2009 Albert Morot Beaune 1er Cru "Teurons"

SKU #1312510 92 points Allen Meadows - Burghound

 This is really very fresh and less obviously marked by the warmth of the '09 vintage even though there is a liqueur-like aspect to the cherry and black raspberry infused nose. There is also good energy and tension to the classy, pure and refined middle weight flavors that display focused power on the serious and very ripe finish that delivers excellent length. This muscular yet very stylish effort should reward well 10 to 12 years in the cellar.  (4/2012)

92 points Robert Parker's Wine Advocate

 The 2009 Beaune Teurons is high-class juice. Sweet dark cherries, plums, incense, graphite and spices caress the palate in this supple, juicy Burgundy. The firm, classic sense of structure is never too far away but the 2009 Teurons nevertheless comes across as sexy and voluptuous for a young Beaune. A final burst of fruit informs the juicy, knock-out finish. I loved it. Anticipated maturity: 2014-2024. (AG)  (4/2012)

92 points Stephen Tanzer's International Wine Cellar

 Good full red. Complex aromas of red- and blackcurrant and smoke complemented by game and flowers. Lively and fine-grained, with a darker fruit character than the other Beaune wines here. Nicely sweet but essentially tight-knit, with complicating notes of spices, licorice, chocolate and minerals. The building finish features ripe but firm tannins and a solid underpinning for aging. (ST)  (3/2012)

90 points Wine Spectator

 Supple, yet with firm tannins underlining the spicy raspberry and strawberry flavors. A mineral essence runs throughout. Long and satisfying.  (6/2012)

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Price: $49.99
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Pinot Noir

- One of France's most legendary grapes and the grape that earned Burgundy its reputation. The parent of varietals like Pinot Gris/Grigio and Pinot Blanc, Pinot Noir is blue to violet to indigo in color with relatively thin skins, and it is said to have been cultivated in France for more than 2,000 years. At its best, Pinot Noir creates elegant wines that are filled with primary red fruit aromas and flavors while young, revealing with an array of secondary characteristics like earth, smoke, violet, truffle and game with age. The varietal is also known, perhaps better than any, for its ability to translate terroir, or a sense of place. While the best Pinot Noir still comes from Burgundy, it is being produced with increasing success in cooler climates around the world. In France, it is part of the trifecta of grapes that can go into Champagne, and it is also grown in Alsace, Irancy, Jura, Savoie, Lorraine and Sancerre. Outside of France it is produced under the names Pinot Nero and Blauburgunder in Italy's mountainous regions, as Spätburgunder in Germany and as Blauburgunder in Austria. In the US, Pinot Noir has found suitable growing conditions in the cooler parts of California, including Carneros, the Russian River Valley, the Anderson Valley, the Sonoma Coast, Monterey County, the Santa Lucia Highlands and Santa Barbara County, as well as in Oregon's Willamette Valley. In recent years, New Zealand has demonstrated its ability to interpret this hard-to-grow varietal, with successful bottlings coming from careful and attentive growers in Central Otago, Martinborough and Canterbury. Chile is also an up-and-coming region for Pinot Noir, creating fresh, fruit-forward, early-drinking and affordable Pinots from the coastal Casablanca Valley and the Limari Valley.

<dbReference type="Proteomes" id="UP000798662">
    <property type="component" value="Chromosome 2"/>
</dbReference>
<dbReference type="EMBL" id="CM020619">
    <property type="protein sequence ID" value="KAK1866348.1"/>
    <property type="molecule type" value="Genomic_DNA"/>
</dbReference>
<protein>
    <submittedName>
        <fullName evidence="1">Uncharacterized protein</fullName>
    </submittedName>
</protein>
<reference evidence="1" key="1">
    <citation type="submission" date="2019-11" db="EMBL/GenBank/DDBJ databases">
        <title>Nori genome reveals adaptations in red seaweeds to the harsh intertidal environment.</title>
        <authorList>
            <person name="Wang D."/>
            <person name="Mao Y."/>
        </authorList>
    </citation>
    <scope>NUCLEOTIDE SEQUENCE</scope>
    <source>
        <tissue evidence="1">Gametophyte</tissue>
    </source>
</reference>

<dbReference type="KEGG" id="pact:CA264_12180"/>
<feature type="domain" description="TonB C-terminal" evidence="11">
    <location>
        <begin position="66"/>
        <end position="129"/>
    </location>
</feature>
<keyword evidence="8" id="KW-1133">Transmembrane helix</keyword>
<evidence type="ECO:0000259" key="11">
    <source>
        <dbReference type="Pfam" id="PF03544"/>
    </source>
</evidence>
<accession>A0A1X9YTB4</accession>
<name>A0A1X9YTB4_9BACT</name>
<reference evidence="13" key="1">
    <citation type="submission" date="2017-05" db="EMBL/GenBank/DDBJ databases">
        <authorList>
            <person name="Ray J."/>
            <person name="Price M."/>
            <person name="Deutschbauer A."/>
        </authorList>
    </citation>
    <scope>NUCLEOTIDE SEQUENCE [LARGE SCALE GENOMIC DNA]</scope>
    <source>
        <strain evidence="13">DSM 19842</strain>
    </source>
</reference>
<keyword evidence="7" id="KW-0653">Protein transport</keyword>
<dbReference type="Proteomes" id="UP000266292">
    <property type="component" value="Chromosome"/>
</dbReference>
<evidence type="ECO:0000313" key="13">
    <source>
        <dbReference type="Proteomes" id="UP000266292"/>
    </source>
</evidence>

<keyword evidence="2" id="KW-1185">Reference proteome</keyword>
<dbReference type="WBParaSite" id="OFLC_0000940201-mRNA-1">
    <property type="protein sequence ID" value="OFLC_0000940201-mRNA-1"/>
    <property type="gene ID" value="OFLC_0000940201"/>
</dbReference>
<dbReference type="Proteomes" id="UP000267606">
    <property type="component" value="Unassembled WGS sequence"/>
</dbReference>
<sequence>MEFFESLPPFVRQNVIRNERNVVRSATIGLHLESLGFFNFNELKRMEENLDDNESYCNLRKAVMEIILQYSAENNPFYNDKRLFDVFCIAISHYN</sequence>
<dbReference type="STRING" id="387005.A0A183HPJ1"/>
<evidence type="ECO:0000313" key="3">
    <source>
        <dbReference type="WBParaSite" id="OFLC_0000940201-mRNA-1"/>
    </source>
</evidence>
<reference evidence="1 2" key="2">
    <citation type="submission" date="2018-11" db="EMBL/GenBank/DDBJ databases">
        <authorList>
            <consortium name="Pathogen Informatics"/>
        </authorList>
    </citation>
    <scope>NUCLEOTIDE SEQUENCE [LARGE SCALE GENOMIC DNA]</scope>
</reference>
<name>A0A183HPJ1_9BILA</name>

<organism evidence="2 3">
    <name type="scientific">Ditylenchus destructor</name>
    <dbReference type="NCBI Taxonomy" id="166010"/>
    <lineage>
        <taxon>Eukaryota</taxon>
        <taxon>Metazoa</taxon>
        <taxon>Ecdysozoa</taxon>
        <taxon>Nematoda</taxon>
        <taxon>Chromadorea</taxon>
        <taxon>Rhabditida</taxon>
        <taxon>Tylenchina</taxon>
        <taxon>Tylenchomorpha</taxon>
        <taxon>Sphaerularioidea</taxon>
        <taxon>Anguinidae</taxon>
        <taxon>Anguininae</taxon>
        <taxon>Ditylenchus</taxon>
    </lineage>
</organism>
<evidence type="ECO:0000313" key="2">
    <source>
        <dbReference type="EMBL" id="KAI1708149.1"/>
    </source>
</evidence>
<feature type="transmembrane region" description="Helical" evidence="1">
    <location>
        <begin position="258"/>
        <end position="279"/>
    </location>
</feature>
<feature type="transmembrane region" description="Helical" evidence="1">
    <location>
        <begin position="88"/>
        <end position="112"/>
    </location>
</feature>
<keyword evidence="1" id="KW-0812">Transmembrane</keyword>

- When it comes to wine, France stands alone. No other country can beat it in terms of quality and diversity. And while many of its Region, Bordeaux, Burgundy and Champagne most obviously, produce wine as rare, as sought-after and nearly as expensive as gold, there are just as many obscurities and values to be had from little known appellations throughout the country. To learn everything there is to know about French wine would take a lifetime. To understand and appreciate French wine, one only has to begin tasting them.


- The province of eastern France, famous for its red wines produced from Pinot Noir and its whites produced from Chardonnay. (Small of amounts of Gamay and Aligoté are still grown, although these have to be labeled differently.) The most famous part of the region is known as the Côte d'Or (the Golden Slope). It is divided into the Côte de Beaune, south of the town of Beaune (famous principally for its whites), and the Côte de Nuits, North of Beaune (home of the most famous reds). In addition, the Côte Chalonnaise and the Mâconnais are important wine growing regions, although historically a clear level (or more) below the Côte d'Or. Also include by some are the regions of Chablis and Auxerrois, farther north.